I would like to know if both expressions ~として~ない and ~たりとも~ない are completely interchangeable or if there is any difference between them.

According to several grammar websites, ~として~ない and ~たりとも~ない seem to have the same meaning (not even one) and be used in the same way.

However, in this web


I've read that one difference between ~として~ない and ~たりとも~ない is that with ~として~ない you can say the expression 二人としていない (there is not another person like...), something not possible with ~たりとも~ない.

But then, searching for 「二人としていない」on Google, I found that 「二人としていない」is not a correct expression. The correct one would be 「二人といない」.

So, the sole difference between ~として~ない and ~たりとも~ない loses weight and in the end, I don't know if both expressions are the same or not.

If there is any difference in usage between ~として~ない and ~たりとも~ない, could you please give me an example where that difference can be noticed?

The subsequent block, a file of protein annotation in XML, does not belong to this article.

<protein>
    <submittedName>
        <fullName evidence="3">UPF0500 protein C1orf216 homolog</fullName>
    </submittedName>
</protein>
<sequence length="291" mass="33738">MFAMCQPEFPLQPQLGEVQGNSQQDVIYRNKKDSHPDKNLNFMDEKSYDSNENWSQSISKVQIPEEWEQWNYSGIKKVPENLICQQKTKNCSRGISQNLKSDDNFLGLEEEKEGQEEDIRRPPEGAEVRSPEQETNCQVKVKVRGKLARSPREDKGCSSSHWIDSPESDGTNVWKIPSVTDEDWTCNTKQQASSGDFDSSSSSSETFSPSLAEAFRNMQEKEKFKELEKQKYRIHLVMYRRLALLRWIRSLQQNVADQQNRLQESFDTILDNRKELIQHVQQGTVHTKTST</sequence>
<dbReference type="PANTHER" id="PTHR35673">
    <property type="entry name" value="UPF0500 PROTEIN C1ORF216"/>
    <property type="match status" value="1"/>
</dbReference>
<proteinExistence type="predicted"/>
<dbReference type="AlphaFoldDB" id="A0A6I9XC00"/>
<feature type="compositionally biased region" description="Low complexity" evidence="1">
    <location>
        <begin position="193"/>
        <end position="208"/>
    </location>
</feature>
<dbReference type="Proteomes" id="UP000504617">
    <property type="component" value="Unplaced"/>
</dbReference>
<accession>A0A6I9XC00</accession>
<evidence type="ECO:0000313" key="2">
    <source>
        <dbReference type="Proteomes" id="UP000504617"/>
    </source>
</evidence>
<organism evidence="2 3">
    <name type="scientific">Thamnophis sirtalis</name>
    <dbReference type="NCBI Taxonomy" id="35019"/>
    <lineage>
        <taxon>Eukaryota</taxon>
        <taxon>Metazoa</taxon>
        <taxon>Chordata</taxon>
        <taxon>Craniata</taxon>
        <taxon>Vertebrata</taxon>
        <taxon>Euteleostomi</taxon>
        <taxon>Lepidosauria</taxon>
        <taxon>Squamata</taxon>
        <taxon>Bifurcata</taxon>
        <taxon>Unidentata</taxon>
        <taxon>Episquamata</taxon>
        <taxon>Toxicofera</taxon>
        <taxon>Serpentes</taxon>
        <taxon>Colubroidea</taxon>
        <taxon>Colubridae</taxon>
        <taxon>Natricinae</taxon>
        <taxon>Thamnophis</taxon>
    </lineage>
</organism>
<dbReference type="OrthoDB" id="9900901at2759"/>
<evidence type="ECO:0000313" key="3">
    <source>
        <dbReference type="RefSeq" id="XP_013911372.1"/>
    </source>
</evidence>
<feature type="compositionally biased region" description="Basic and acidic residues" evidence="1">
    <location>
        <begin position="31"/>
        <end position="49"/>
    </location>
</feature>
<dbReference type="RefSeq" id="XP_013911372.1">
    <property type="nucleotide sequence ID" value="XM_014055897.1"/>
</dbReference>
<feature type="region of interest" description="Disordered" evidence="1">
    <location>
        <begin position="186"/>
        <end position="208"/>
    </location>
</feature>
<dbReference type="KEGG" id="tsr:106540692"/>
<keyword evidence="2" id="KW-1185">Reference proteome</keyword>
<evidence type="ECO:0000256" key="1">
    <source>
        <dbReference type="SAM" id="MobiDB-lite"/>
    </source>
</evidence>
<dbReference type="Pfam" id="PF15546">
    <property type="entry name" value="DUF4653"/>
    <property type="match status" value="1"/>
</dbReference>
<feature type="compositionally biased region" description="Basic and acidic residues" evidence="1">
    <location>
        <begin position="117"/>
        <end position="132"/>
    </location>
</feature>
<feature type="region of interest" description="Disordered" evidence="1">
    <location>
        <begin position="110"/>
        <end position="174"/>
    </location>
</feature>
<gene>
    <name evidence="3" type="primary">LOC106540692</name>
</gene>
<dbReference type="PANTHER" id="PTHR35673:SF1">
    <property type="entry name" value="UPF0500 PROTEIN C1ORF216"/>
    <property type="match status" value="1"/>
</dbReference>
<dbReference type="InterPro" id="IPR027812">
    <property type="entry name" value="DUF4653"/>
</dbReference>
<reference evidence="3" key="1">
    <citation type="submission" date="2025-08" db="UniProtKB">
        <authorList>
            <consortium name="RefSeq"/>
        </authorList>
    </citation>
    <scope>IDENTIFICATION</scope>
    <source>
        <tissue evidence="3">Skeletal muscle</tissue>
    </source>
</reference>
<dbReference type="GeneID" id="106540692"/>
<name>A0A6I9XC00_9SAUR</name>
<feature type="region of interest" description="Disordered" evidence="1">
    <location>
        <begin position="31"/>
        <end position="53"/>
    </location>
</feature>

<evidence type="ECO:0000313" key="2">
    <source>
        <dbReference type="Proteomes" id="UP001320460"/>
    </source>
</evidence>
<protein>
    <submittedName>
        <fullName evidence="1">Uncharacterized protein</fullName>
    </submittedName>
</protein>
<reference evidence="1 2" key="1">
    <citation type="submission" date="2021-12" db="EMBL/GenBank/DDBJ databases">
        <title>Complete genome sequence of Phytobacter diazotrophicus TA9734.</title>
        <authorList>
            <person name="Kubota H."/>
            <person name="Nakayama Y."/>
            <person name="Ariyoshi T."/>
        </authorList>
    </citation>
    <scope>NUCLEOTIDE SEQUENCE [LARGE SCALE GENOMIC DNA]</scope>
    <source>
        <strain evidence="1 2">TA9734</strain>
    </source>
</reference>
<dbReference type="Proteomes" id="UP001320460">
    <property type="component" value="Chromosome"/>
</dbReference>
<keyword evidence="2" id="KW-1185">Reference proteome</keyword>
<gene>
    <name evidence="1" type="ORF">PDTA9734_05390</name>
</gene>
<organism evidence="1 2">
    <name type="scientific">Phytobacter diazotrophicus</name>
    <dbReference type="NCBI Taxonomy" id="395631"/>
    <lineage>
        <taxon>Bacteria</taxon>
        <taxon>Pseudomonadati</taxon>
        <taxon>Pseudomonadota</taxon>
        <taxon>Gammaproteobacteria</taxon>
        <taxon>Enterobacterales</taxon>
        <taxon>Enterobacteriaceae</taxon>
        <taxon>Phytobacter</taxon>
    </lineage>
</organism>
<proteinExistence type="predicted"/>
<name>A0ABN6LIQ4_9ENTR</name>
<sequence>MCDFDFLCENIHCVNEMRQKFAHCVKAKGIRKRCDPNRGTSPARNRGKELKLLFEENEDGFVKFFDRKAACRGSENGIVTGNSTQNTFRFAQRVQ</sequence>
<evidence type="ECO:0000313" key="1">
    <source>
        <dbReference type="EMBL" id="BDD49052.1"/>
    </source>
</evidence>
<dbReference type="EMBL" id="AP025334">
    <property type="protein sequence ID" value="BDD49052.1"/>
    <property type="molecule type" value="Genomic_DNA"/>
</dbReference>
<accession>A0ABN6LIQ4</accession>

1 Answer 1


〜たりとも〜ない is typically used to express the idea that even a small amount should not be allowed to break the continuity or completeness of something, or to deny the existence of such an amount.



The usage of 〜として〜ない is broader, and you can rephrase the above sentences with it without changing their meanings.



In addition, it can also be used to express that even a single instance of something doesn’t do something or doesn’t meet some condition.



These sentences would sound a bit weird if として was replaced with たりとも, at least to me.

An interrogative may precede the word for the single instance.



This seems to work only with として.

  • Thank you very much for your answer. Now I understand better both structures. :)
    – kanachan
    Aug 22, 2022 at 17:20

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